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Social Work Resources: Policy Information

Advocacy from NASW

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In the library

Government Publications & Resources

The Federal Government offers a wealth of information for social workers, including statistics, research reports, committee hearing transcripts, and more.  For a complete guide to resources from the Federal Government, go to the guide

Federal Government Resources

Kansas Legislation

Kansas legislation is more difficult to track down because hearings are not published and one mus use local media (newspapers, usually) to document reactions and repercussions of legislation.

Identify appropriate legislation

Kansas Legislature Homepage

includes bills from the current legislative session as well as Kansas Statutes (click on Statute) 

Kansas Legislative Research Department  includes briefs and summaries of legislative activity and other topics of interest of Kansans.  Look at "Policy Issues" on the left side of the page.

Government information from the State Library of Kansas includes a link to reference librarians who can help you find answers to your Kansas legislative questions.

You can also contact the Library using their hotline.  From KWCH.com this January:

 Kansas residents can access information on legislation, legislative procedure, state government, public policy issues and more by calling 1-800-432-3924.

Calls are answered by experienced reference/research librarians at the State Library of Kansas and kept confidential. Lines are open weekdays 8 a.m. to 5 p.m.

Callers can also leave brief messages to be delivered to legislators as well as request copies of bills, journals, and other legislative documents.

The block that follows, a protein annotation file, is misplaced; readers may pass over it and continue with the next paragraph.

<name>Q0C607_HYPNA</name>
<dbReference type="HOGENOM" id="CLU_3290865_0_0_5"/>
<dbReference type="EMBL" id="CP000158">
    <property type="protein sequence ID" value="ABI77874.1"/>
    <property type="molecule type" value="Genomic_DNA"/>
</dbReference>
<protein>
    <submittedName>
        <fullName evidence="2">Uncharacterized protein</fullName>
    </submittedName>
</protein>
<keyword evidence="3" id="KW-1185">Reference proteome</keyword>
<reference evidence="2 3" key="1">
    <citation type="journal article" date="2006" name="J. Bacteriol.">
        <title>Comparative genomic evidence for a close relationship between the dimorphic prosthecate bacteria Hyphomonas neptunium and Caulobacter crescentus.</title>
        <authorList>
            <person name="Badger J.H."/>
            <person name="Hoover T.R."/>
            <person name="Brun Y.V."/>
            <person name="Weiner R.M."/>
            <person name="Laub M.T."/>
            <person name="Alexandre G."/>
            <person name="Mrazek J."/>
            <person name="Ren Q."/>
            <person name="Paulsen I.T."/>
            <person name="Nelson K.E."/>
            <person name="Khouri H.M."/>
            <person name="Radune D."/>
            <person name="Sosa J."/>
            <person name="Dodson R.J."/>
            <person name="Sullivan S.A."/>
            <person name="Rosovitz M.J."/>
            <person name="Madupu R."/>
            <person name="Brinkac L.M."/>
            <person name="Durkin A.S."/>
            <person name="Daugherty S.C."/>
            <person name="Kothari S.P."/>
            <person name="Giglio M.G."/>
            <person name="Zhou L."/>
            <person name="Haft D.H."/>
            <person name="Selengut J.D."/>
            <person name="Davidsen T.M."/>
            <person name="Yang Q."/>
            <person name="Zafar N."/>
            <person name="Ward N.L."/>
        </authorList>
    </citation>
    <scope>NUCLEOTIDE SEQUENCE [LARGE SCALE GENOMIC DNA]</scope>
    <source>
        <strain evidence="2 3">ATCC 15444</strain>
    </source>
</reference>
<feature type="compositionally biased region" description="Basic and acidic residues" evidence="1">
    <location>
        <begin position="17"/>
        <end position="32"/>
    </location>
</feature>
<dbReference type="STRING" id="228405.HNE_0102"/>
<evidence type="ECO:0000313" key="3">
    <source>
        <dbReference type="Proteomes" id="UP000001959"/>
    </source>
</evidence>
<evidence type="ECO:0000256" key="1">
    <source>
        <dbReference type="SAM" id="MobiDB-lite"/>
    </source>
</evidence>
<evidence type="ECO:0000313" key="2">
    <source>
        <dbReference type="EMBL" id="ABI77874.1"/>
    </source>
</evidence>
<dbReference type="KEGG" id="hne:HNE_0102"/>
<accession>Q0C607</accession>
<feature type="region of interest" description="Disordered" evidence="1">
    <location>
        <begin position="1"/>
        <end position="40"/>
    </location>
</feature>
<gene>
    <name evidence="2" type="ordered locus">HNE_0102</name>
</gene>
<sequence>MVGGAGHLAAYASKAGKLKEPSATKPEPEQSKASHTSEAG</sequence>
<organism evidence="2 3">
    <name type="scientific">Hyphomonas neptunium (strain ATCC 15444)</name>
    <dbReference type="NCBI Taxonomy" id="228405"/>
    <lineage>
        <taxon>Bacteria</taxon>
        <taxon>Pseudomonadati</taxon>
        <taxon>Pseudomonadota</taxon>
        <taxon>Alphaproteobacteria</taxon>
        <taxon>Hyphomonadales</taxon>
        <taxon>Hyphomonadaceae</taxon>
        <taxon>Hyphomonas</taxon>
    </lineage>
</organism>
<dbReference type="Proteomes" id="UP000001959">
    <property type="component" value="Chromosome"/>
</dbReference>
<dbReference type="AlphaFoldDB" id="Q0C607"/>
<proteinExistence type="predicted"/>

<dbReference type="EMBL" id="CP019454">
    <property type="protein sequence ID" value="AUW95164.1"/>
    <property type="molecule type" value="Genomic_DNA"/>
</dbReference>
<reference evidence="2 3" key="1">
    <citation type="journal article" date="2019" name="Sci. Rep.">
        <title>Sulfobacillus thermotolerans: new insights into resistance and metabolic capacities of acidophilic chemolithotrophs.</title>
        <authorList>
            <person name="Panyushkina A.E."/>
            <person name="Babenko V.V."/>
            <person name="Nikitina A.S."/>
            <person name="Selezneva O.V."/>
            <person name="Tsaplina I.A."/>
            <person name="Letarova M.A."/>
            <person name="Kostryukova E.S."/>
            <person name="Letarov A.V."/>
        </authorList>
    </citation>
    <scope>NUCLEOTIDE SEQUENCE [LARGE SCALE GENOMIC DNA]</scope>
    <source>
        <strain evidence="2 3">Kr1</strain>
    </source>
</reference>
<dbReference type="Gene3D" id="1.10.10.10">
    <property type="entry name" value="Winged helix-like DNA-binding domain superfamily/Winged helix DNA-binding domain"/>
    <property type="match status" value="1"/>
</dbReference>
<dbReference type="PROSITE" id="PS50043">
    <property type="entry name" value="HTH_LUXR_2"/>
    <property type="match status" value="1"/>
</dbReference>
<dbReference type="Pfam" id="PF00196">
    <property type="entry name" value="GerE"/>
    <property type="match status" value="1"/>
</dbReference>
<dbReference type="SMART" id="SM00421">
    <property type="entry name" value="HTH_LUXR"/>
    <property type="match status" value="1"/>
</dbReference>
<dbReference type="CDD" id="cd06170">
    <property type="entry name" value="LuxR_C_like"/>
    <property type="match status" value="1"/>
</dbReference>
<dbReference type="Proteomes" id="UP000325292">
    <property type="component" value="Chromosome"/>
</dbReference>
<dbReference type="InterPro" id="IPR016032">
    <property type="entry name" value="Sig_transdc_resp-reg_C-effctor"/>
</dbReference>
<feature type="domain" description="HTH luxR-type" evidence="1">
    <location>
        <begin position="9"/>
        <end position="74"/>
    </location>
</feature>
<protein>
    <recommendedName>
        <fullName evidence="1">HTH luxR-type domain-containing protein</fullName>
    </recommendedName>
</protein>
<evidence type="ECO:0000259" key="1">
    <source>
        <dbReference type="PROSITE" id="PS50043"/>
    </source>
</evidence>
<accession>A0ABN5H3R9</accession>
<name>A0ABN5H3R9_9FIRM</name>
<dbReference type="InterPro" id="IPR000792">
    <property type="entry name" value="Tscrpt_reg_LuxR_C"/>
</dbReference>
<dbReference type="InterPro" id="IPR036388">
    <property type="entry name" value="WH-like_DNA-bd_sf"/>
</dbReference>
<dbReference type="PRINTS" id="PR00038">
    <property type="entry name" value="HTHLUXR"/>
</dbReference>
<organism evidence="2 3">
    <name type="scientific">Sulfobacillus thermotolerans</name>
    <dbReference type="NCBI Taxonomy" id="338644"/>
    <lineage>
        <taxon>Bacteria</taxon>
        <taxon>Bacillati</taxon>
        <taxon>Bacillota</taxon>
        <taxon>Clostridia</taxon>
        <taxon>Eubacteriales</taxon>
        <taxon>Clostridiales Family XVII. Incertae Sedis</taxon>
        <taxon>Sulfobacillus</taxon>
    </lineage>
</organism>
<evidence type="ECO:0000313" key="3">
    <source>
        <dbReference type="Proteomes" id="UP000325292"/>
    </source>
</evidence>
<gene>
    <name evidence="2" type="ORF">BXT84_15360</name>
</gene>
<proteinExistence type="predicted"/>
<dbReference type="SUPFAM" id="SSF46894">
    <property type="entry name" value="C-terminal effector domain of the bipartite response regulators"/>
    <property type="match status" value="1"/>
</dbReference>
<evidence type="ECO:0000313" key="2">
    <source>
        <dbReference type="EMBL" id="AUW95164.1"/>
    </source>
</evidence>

In addition to calling the hotline, residents can also text questions to 785-256-0733 (standard text message rates may apply), email, or instant message at kslib.info/ask, or visit the State Library.

The State Library is located on the third floor, north wing of the Kansas Capitol Building. The library’s hours are Monday through Friday, 8 a.m. to 5 p.m.

Newpaper and journal articles

Topeka Capital-Journal .  Excellent source for up-to-date coverage of what's happening at the State House.

Kansas City Star.  While most of the newspaper is behind a paywall (they want you to pay a subscription to access it), you can "like" it on Facebook and get lots of good content this way (also useful if you're a Kansas City Royals fan.)

Newton Kansan

Wichita Eagle

Hutchinson News 

 

 

Text of legislation

  • You can learn about legislation from publications like Social Work Speaks or even from Wikipedia (which can provide lots of good background and sources--but don't use Wikipedia as a "formal" source!)  If you Google policies, be alert for URLs ending in .gov
  • The past five-ten years have seen an explosion of publicly-available information on federal legislation.  Often bill sponsors have information related to a policy on their website; similarly, federal departments (HHS, etc.) have comprehensive descriptions of programs and policies (and even the text of enabling legislation).  Be alert for .gov as part of the URL.  
    • About TANF (Temporary Assistance to Needy Families); this government website also includes the legislation (law).    

                      

Databases

These databases include both library subscription databases and quality web-based resources. They are useful for background information and how laws are being implemented.